The San Diego County Water Authority reached a major milestone today in its Emergency Storage Project. The Water Authority board of directors certified the final Subsequent Environmental Impact Report (SEIR) and approved the San Vicente Pipeline construction project, a major component in the $827 million Emergency Storage Project.
“The certification of the San Vicente Pipeline SEIR marks the next major step in completion of the Water Authority’s Emergency Storage Project,” said Bernie Rhinerson, Water Authority board chairman. “This pipeline is a significant and critical investment to assure that San Diego County has a reliable water supply in an emergency.”
The board considered factors including the SEIR environmental impacts, community concerns, cost and project scheduling in making its decision.
The San Vicente Pipeline, an 11-mile long large-diameter pipeline, will connect the San Vicente Reservoir in Lakeside to the Water Authority's Second Aqueduct west of Interstate 15. A key component of the Water Authority's Emergency Storage Project, the pipeline will provide access to water set aside in the San Vicente Reservoir for emergencies, such as a drought or major earthquake, that could cut off the county's supply of imported water. In 1997, the Water Authority board certified an EIR/EIS for construction of the San Vicente Pipeline as either a cut-and-cover trench or a tunnel. In 2001, the Water Authority selected tunnel construction for the pipeline that significantly reduces the traffic and community impacts of construction along the pipeline route.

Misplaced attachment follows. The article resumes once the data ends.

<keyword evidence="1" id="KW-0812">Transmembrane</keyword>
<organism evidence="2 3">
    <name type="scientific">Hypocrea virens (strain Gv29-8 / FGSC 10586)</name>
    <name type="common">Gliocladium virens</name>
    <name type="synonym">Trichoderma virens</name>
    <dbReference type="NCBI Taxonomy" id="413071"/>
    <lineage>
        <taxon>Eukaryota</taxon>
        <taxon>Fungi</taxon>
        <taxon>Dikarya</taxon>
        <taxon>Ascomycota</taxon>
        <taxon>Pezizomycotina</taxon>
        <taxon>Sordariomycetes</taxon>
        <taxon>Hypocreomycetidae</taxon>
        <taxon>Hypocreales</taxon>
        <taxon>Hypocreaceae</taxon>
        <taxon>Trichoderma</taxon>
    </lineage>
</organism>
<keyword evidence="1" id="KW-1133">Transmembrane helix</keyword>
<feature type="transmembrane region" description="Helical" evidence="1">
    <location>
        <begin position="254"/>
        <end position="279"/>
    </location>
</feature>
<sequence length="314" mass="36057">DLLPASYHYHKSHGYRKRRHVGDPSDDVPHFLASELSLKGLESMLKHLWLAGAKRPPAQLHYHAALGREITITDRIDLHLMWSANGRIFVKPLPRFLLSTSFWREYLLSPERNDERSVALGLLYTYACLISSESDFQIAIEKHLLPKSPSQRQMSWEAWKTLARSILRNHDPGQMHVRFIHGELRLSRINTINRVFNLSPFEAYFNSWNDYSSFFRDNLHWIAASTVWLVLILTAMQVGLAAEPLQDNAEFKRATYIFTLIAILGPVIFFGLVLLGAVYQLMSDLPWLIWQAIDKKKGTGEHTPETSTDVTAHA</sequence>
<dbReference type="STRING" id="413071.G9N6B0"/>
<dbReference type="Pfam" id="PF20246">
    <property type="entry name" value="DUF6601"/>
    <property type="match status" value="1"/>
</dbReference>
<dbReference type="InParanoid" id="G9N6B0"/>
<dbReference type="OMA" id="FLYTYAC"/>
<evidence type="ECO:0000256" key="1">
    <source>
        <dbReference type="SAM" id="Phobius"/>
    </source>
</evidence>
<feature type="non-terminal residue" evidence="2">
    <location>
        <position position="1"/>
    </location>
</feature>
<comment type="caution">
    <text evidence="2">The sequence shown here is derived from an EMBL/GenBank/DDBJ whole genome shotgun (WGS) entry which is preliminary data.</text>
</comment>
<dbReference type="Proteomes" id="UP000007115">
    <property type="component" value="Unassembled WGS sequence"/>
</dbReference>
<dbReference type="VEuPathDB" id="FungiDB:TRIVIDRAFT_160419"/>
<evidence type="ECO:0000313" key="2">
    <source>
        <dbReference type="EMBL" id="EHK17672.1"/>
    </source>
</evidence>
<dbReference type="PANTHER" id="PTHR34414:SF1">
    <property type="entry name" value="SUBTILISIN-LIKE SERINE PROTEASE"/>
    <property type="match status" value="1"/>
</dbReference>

The final SEIR evaluated environmental impacts of project elements that have changed since 1997, including re-routing a portion of pipeline alignment, locating access shafts needed during construction and adding a surge control facility near the San Vicente Dam.
The board selected the Relocated Beeler Mitigation Shaft as the location for a necessary central construction access shaft and approved the purchase of a 6-acre property around the shaft location. Material extracted from the tunnel will be spread onto this property, rather than hauling it away as previously proposed. The board agreed to this action to address community concerns regarding construction traffic, noise and air quality. Once the pipeline project is completed, the Water Authority will have a graded property that will be resold for uses consistent with the approved plan for the subdivision.
Construction of the pipeline will begin in the spring of 2005 and take approximately four years. Information regarding the project and the SEIR is available on the Water Authority’s Web site at www.sdcwa.org.
The San Diego County Water Authority is a public agency serving the San Diego region as a wholesale supplier of water from the Colorado River and Northern California. The Water Authority works through its 23 member agencies to provide a safe, reliable water supply to support the region’s $130 billion economy and the quality of life of 3 million residents.
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